AP Photography and AP Studio Art letting students show their creativity on the highest level


Students working individually on various projects in Mr. Doyle’s Art Classes.

Emerson Muise, AVT Page Editor

There are a total of 19 AP classes that are offered at Amador.  Despite having such a vast amount of classes being offered, AP Photography and AP Studio Art are the only AP classes on campus that don’t have you taking an AP test. Instead, you create a portfolio with all your work and do projects. 

“AP Studio Art is a really singular and exceptional class among the AP classes. It can be completely student-driven; the students create their own projects, critique them, as well as make the plan for the project itself,” said AP Studio Art Teacher Michael Doyle. 

AP Studio Art is a college-level class where students create new projects every week that allows them to explore different methods of creating art. This includes learning new techniques when it comes to painting or drawing. 

“The expectation is that they [students] are ready to complete the work the first week of school. We don’t do introductory lessons, teach perspective, or the color wheel. We start the first week with creating college-level artwork and then you create a second one the next week, and so on,” said Doyle.

On the other hand, AP Photography works a little differently than AP Studio Art. Instead, students create a portfolio to showcase their work. 

“To make the portfolio, it’s something we prepare for the whole year. At the beginning of the year, individually we explore different topics of what we want the theme of our portfolio to be,” said AP Photography student Sam Lowder (‘23).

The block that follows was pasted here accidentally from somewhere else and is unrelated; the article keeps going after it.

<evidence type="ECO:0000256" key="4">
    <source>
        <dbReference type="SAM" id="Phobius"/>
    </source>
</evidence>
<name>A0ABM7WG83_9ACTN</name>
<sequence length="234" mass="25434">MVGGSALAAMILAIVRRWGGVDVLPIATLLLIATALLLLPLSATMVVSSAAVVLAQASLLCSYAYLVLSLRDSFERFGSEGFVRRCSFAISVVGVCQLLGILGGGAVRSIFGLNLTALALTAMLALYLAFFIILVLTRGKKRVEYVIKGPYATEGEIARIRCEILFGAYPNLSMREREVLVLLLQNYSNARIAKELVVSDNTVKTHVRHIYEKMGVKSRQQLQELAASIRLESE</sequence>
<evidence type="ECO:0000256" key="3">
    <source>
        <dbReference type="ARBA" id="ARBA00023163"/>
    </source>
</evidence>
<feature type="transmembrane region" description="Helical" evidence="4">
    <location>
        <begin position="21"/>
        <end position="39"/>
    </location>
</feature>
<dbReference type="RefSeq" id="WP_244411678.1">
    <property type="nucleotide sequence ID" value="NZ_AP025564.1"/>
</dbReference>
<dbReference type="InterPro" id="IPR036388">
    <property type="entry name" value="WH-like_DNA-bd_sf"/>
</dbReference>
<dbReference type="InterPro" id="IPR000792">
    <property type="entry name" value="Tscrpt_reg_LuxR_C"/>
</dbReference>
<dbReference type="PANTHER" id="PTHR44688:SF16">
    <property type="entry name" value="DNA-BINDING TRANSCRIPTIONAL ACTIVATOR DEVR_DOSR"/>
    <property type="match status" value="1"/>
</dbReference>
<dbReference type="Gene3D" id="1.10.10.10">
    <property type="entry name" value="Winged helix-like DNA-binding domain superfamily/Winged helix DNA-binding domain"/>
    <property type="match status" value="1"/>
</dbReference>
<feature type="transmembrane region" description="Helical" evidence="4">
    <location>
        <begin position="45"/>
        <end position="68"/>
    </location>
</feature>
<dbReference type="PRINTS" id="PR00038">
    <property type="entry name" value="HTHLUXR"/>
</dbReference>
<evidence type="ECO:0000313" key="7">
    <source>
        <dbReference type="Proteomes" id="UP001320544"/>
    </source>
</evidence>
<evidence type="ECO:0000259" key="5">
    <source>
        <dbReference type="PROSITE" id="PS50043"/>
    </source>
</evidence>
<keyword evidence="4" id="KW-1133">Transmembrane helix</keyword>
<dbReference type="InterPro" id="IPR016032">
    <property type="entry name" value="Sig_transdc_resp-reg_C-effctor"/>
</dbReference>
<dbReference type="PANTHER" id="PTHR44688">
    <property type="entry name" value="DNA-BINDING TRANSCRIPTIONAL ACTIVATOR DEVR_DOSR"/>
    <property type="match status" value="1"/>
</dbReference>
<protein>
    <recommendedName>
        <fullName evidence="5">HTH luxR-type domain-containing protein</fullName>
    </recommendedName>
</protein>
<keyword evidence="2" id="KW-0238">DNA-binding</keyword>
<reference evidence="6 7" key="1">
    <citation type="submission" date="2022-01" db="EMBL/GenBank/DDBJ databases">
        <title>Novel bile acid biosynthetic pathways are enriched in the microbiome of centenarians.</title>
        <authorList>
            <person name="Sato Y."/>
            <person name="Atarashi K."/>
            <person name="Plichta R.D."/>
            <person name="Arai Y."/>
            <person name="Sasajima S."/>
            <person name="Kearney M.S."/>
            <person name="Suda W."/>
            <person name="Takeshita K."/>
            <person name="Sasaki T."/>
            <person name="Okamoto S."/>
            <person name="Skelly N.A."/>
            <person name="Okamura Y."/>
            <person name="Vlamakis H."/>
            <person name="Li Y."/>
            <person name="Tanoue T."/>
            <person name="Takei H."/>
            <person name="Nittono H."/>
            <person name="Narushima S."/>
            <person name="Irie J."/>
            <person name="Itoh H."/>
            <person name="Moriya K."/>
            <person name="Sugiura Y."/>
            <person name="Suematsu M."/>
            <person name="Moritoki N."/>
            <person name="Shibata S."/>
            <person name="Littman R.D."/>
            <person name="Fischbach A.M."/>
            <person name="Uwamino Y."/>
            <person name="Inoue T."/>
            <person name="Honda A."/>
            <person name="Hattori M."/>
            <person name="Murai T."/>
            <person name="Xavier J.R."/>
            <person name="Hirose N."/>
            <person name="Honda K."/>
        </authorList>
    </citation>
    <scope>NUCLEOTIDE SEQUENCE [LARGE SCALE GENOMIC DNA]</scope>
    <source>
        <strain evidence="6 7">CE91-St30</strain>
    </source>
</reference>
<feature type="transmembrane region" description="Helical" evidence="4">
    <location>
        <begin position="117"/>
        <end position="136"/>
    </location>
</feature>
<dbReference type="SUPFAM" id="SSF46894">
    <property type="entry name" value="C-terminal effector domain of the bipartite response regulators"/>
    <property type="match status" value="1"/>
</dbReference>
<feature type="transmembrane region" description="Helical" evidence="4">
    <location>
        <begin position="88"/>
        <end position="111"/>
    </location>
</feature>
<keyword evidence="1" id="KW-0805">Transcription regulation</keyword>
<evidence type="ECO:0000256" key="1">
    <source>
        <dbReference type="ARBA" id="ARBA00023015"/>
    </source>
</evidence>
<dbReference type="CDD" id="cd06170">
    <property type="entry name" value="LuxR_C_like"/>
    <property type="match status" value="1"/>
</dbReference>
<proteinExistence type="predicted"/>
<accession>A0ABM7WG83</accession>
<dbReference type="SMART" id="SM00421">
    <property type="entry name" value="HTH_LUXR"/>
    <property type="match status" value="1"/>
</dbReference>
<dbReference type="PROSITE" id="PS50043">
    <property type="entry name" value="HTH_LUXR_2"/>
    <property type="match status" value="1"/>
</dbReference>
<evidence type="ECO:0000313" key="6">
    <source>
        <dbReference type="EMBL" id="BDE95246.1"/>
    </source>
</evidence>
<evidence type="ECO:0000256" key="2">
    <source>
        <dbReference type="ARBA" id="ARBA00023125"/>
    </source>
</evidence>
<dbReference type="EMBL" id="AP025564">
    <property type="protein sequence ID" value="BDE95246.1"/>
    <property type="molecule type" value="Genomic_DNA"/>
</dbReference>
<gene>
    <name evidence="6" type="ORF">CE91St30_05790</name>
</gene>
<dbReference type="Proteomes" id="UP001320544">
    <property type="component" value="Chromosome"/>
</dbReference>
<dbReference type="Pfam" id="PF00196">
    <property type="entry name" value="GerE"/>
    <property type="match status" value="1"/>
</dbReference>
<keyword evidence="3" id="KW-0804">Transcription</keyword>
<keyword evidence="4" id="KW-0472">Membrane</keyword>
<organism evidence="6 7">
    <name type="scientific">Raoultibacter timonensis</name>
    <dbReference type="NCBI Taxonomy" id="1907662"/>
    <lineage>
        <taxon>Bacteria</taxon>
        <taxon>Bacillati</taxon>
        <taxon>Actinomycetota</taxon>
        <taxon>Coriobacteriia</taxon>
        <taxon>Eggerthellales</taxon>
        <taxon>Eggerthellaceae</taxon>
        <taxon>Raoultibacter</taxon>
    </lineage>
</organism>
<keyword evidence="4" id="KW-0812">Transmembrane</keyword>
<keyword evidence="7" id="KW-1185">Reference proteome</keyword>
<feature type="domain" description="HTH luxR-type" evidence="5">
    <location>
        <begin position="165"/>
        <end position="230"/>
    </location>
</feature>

Throughout the year, students use film to take pictures and create a portfolio with the theme of their choice. At the end of the year, students submit 15 photos that best fit their theme, along with five photos that are their personal favorites. 

“Drawing from the student’s personal experiences and seeing what is important to them is how I help them create a portfolio. Once you have to translate a concept into a visual medium, that medium has to speak for you. If you don’t feel strongly about your topic, then you get too many blocking points where you don’t know what else to do,” said AP Photography teacher Merilee Fisher. 

Although both of these classes do not have huge AP tests throughout the year, a student will have the most success in these classes if there is some sort of passion driving them to do well. 

“For regular photography, it’s a pretty easy class even if you don’t have much time. But for AP Photography, you have to dedicate some time to it. If you have the time and you want to level up your editing skills and your photography skills in general, I would suggest taking the AP class. I just went from Photo One to AP and it was a pretty easy transition,” said AP Photography student Lilly Rivera (‘25).